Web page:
Petrified Forest/Sleeping Rainbow

Round Trip Distance: 1.25 - 2.1 miles
Difficulty: Moderate
Elevation: 5943 - 6226 feet
Cellphone: 2-5 bars
Time: 2 hrs.
Trailhead: Main
Fee: $8/vehicle
Attractions: Petrified trees, scenic views

The Escalante Petrified Forest State Park is located on the outskirts of the town of Escalante, Utah. The park has 3 hiking trails, the Petrified Forest trail, the Sleeping Rainbow trail, and the Petrified Wood Cove trail. This post combines the Petrified Forest and Sleeping Rainbow trails into one hike. Besides hiking, the park also includes a campground, picnic area, and the Wide Hollow Reservoir for fishing, boating and other water sports and activities. Visit the parks website for more information on what it has available.

To get to the park drive west on Highway 12 from the town of Escalante and follow the signs to the entrance. The turnoff on Highway 12 is less than a mile from town and the total distance is about 1.4 miles from the city limits.

The Petrified Forest trail is interpretive so be sure to pick up a brochure at the trailhead.

The petrified wood is all on top of the mesa a couple hundred feet above the parking area. A series of switchbacks, that are a bit steep at first, and long gentle grades lead up to the top. Don't be discouraged by the steepness at the beginning. It is only a short distance to the top where it is mostly level hiking. That is unless you decide to also do the Sleeping Rainbow loop which drops down the other side of the hill and climbs back up again. If the Petrified Forest and Sleeping Rainbow trails are more than you can manage then take a stroll along the Petrified Wood Cove trail. It is wheelchair accessible and has some very nice specimens of petrified wood to see.

The scenic views alone make the climb worthwhile. Looking out over Wide Hollow Reservoir in the distance the pink cliffs of Bryce Canyon National Park dominate the western horizon.

The Petrified Forest trail begins its loop as it reaches the top of the hill.

The first specimens of petrified wood appear after hiking a short distance around the loop. These trees were buried millions of years ago. The process was much the same for these trees as it was for dinosaurs. They are buried rapidly and cut off from oxygen that would have allowed them to decay. After that minerals either seep in and fill each of the pores or replace them entirely. The different colors in the petrified wood come from different types of minerals that are present during the process.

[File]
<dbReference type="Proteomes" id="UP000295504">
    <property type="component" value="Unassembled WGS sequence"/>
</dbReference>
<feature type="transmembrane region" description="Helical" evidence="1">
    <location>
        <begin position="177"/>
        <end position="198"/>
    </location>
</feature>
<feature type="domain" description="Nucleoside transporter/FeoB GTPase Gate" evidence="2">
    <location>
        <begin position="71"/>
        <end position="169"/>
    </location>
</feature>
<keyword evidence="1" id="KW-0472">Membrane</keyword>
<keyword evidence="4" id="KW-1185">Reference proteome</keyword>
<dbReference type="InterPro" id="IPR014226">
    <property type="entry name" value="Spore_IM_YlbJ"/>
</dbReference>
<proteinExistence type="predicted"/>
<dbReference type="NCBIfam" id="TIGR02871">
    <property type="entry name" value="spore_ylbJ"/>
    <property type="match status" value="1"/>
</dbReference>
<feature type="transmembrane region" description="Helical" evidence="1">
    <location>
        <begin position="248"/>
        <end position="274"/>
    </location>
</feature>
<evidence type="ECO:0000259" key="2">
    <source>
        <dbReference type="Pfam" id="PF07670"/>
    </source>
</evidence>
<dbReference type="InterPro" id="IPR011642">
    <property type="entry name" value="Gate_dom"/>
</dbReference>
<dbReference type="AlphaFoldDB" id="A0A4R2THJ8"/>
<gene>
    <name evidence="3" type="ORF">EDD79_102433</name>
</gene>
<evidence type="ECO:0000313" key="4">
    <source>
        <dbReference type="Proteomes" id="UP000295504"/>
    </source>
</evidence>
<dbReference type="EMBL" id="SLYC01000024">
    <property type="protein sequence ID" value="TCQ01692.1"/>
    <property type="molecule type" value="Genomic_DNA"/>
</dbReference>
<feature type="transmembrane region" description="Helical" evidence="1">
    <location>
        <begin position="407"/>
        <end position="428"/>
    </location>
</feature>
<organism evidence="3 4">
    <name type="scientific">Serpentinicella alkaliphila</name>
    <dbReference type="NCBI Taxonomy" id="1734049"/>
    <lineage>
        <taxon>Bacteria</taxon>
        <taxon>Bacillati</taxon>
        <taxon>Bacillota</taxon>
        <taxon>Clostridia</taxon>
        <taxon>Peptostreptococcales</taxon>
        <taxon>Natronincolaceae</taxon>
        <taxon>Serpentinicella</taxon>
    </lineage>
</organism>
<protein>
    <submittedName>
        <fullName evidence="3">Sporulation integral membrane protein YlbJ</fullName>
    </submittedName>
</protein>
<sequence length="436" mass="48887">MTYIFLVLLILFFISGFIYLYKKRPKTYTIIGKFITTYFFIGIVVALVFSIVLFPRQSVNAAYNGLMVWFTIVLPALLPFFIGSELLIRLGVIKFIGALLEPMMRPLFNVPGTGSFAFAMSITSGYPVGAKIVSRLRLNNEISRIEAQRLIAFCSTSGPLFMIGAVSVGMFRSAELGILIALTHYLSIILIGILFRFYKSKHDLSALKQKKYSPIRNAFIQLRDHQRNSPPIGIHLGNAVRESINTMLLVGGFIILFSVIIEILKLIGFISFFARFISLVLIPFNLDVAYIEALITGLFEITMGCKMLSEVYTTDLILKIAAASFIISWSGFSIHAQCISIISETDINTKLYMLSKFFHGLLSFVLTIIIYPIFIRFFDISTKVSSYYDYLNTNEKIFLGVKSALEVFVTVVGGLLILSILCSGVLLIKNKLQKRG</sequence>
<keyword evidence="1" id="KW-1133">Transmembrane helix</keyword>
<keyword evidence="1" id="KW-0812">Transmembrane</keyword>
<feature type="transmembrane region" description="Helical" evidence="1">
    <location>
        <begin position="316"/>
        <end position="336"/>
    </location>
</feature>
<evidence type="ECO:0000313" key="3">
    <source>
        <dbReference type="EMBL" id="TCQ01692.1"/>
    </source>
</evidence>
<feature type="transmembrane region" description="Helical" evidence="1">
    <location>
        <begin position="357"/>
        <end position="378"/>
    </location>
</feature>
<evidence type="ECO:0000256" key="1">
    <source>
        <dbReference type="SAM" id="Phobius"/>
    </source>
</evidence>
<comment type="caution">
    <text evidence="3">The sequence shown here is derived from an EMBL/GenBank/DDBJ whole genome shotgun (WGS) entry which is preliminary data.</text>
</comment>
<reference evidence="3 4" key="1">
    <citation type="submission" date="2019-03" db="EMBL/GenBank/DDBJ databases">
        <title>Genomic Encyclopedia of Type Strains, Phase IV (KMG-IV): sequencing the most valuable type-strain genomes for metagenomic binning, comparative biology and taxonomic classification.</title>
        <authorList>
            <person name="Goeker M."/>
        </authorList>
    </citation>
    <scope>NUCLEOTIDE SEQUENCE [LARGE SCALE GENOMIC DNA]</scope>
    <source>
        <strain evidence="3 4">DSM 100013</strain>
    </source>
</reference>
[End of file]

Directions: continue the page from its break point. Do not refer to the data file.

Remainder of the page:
The Sleeping Rainbow trail begins at the 0.6 mile point of the main trail. The trail isn't really much steeper than the trail was coming up the hill but it is much rockier and primitive. Most of the rocks on the Sleeping Rainbow trail are actually petrified wood which was the whole reason for hiking here anyway. There is also much, much more petrified wood along the Sleeping Rainbow trail so it is highly recommended that you include it in your hike if you are able to.

It's a little funny that most places you visit you are told not to touch the exhibits in any way but here at the Escalante Petrified Forest all you are asked is to not take them with you. Many of the steps in the trail are made of petrified wood so you can't help but to touch them. If you want to stop for a rest the best seat you will find will be a big chunk of petrified wood. How cool is that?

The Sleeping Rainbow trail descends to an area above a spill over where it climbs back up another branch of the drainage. A sign warns of the approaching cliff so that you can get a hold of any youngsters before they get to the edge.

The Sleeping Rainbow trail rejoins the main trail a few hundred feet from where it first branched off.

The Petrified Forest trail continues its loop around the top of the mesa passing several deposits of petrified wood enroute before ending the loop and descending back down the hill.

Petrified wood is fairly common in the southwest and if you do very much hiking you will undoubtedly come across many specimens of it. Collecting small amounts of petrified wood is perfectly legal on BLM and National Forest lands unless posted otherwise. Most places that weren't protected have had the larger pieces carted off so to see big chunks of trees you need to come to somewhere like the Escalante Petrified Forest State Park. If you would like to see it for yourself then all you have to do is 'Take a hike'.